Hamiltonian Gallery is part school, part art space. Known for its fellowship program — offering professional development and mentorship to a hand-picked class of emerging artists — Hamiltonian recently announced six new fellows, and the gallery is now showcasing their work. Although Washington gallerygoers may recognize some of these artists from shows around town, “new. now.” is their introduction at Hamiltonian, and over the coming months, each will be given another show.
The most humorous work on view is Naoko Wowsugi’s “Thank You for Teaching Me English.” Previously shown at the Katzen Arts Center at American University, where Wowsugi is a faculty member, the installation features formal-looking photographic portraits, each one characterized by a strange, inexplicably stiff facial expression.
The title of Wowsugi’s piece becomes clearer when you read the nameplates affixed to each portrait. Captioned with such words as “Caucasian,” “Gynecologist” and “Phantasmagoria,” the photos depict people in the midst of pronouncing various polysyllabic words for the artist, a Japanese Korean immigrant for whom the mastery of English is still a work in progress.
There’s also a bit of a joke going on in Nancy Daly’s interactive sculpture “Subject to Terms and Conditions.” On the right, a bank of toggle switches controls an array of light bulbs on the left. Flip one and a small lamp comes on or goes off. You can make your own illuminated artwork by flipping switches. But there’s more at play here. The device collects usage data, and the frequency with which toggles are thrown determines to which of 50-some charities the artist will donate money. (Togglers can find out where the money is going by reading small-print disclaimers hidden beneath each switch.)
Daly, whose work deals with the connections engendered (and broken) by social networks, wants viewers to realize that even the smallest action — such as clicking a “like” button — has a consequence. Like Wowsugi, Daly uses a playful sensibility to deliver a more serious message about communication.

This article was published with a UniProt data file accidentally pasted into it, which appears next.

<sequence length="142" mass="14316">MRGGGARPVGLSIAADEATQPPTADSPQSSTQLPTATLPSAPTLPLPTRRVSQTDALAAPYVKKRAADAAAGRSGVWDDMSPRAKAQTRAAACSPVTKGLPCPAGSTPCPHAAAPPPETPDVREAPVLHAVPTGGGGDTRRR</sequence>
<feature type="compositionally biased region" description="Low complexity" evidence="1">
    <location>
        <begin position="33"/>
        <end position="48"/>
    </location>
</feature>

Of the two painters in the show — Dan Perkins and Allison Spense — Perkins gets the lion’s share of wall space. The artist, who earned a master’s degree from American last year, is represented by several works that engage with the idea of landscape painting, deliberately corrupting our sense of three-dimensional space with visual tricks that reinforce the fact that we’re looking at a painting, not out of a window. By comparison, Spense’s one abstract painting — resembling something between a pile of meat and a birthday cake — lacks context. We’ll have to come back to see more of her work.
Dane Winkler contributes sculpture and video. His video work “The Great Divide; Halfway Up Mt. Frederica” is more intriguing than his sculpture. It documents a performance by the artist last year at the University of Maryland, where he is an MFA candidate. Shot in the two-story atrium of the school’s art-sociology building, the video documents Winkler in a position akin to a tightrope walker. Perched precariously on parallel metal chains, the artist proceeds to construct a bridge of wooden planks from one balcony to another.
In some ways, the piece is emblematic of the work in “new.now.” It may even offer the first lesson for these Hamiltonian fellows: The life of an artist, Winkler seems to say, is a delicate balancing act, a road perhaps to nowhere, defying logic and common sense. It is, however, as Hamiltonian argues, still worth doing.
Through Oct. 25 at 1353 U St. (Metro: U Street). 202-332-1116. www.hamiltoniangallery.com.
Open Tuesday-Saturday noon to 6 p.m. Free.
Public programs: The new Hamiltonian fellows will discuss their work at free gallery talks Oct. 7 (Nancy Daly and Dan Perkins), Oct. 15 (Dane Winkler and Naoko Wowsugi) and Oct. 23 (Adam Ryder and Allison Spense). All talks are at 7 p.m.
The photographs of Hamiltonian fellow Adam Ryder will probably be unfamiliar to Washington audiences, but they merit a close look. Taken from two large bodies of work, the images are not what they seem.
One series is billed as the work of the Joint Photographic Survey, which Ryder describes as a 1920s group that documented the architecture of the Holy Land. Yet the J.P.S. is entirely a figment of the artist’s imagination. Fascinated by the idea of plausible fictions, Ryder created the antique-looking photos himself, digitally piecing together images he downloaded from a Library of Congress archive on the Web.
The provenance of the second series — “Areth: An Architectural Atlas” — sounds even more far-fetched. As labeled, the photos document a trip the artist took to the abandoned planet of Areth.
In actuality, the buildings depicted are all to be found right here on Earth. You may even recognize one from the movies. Woody Allen used one, a futuristic Colorado house designed by Charles Deaton in 1963, as a setting for his sci-fi comedy “Sleeper.” Another building, identified by Ryder as “Hydration Tower Heta” is actually a facility at the Kitt Peak National Observatory near Tuscon. (Note: “Areth” is an anagram of “Earth.”)
— Michael O'Sullivan